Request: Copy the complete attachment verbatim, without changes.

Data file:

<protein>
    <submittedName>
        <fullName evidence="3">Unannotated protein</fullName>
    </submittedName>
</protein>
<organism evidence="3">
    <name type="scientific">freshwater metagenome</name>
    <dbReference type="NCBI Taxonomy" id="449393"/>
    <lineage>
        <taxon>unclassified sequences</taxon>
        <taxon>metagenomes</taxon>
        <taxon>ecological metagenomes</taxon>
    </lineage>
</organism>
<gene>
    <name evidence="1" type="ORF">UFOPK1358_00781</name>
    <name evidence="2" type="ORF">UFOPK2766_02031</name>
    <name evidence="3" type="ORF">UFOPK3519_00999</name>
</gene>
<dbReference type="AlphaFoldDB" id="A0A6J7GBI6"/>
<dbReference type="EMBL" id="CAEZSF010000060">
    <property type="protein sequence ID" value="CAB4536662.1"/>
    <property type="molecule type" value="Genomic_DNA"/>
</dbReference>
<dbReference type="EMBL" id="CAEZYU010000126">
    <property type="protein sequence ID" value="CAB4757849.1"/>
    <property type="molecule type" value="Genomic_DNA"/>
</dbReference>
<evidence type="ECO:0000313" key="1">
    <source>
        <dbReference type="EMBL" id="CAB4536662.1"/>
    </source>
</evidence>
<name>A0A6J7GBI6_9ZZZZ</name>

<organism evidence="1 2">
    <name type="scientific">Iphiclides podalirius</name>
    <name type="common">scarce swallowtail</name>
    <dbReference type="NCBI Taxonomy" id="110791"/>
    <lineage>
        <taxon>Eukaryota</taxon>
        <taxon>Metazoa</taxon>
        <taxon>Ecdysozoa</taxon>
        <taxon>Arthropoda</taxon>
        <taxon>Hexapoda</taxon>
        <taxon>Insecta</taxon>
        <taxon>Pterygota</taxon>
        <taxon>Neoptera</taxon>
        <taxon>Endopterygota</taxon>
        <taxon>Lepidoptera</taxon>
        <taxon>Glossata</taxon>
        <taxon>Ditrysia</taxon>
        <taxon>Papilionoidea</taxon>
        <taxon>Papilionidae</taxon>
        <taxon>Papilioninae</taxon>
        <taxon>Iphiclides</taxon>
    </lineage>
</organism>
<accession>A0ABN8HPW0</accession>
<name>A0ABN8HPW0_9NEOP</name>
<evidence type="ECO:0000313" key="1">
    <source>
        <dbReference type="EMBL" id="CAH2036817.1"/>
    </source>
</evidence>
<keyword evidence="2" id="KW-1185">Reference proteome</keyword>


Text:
<protein>
    <submittedName>
        <fullName evidence="3">Unannotated protein</fullName>
    </submittedName>
</protein>
<organism evidence="3">
    <name type="scientific">freshwater metagenome</name>
    <dbReference type="NCBI Taxonomy" id="449393"/>
    <lineage>
        <taxon>unclassified sequences</taxon>
        <taxon>metagenomes</taxon>
        <taxon>ecological metagenomes</taxon>
    </lineage>
</organism>
<gene>
    <name evidence="1" type="ORF">UFOPK1358_00781</name>
    <name evidence="2" type="ORF">UFOPK2766_02031</name>
    <name evidence="3" type="ORF">UFOPK3519_00999</name>
</gene>
<dbReference type="AlphaFoldDB" id="A0A6J7GBI6"/>
<dbReference type="EMBL" id="CAEZSF010000060">
    <property type="protein sequence ID" value="CAB4536662.1"/>
    <property type="molecule type" value="Genomic_DNA"/>
</dbReference>
<dbReference type="EMBL" id="CAEZYU010000126">
    <property type="protein sequence ID" value="CAB4757849.1"/>
    <property type="molecule type" value="Genomic_DNA"/>
</dbReference>
<evidence type="ECO:0000313" key="1">
    <source>
        <dbReference type="EMBL" id="CAB4536662.1"/>
    </source>
</evidence>
<name>A0A6J7GBI6_9ZZZZ</name>

<organism evidence="1 2">
    <name type="scientific">Iphiclides podalirius</name>
    <name type="common">scarce swallowtail</name>
    <dbReference type="NCBI Taxonomy" id="110791"/>
    <lineage>
        <taxon>Eukaryota</taxon>
        <taxon>Metazoa</taxon>
        <taxon>Ecdysozoa</taxon>
        <taxon>Arthropoda</taxon>
        <taxon>Hexapoda</taxon>
        <taxon>Insecta</taxon>
        <taxon>Pterygota</taxon>
        <taxon>Neoptera</taxon>
        <taxon>Endopterygota</taxon>
        <taxon>Lepidoptera</taxon>
        <taxon>Glossata</taxon>
        <taxon>Ditrysia</taxon>
        <taxon>Papilionoidea</taxon>
        <taxon>Papilionidae</taxon>
        <taxon>Papilioninae</taxon>
        <taxon>Iphiclides</taxon>
    </lineage>
</organism>
<accession>A0ABN8HPW0</accession>
<name>A0ABN8HPW0_9NEOP</name>
<evidence type="ECO:0000313" key="1">
    <source>
        <dbReference type="EMBL" id="CAH2036817.1"/>
    </source>
</evidence>
<keyword evidence="2" id="KW-1185">Reference proteome</keyword>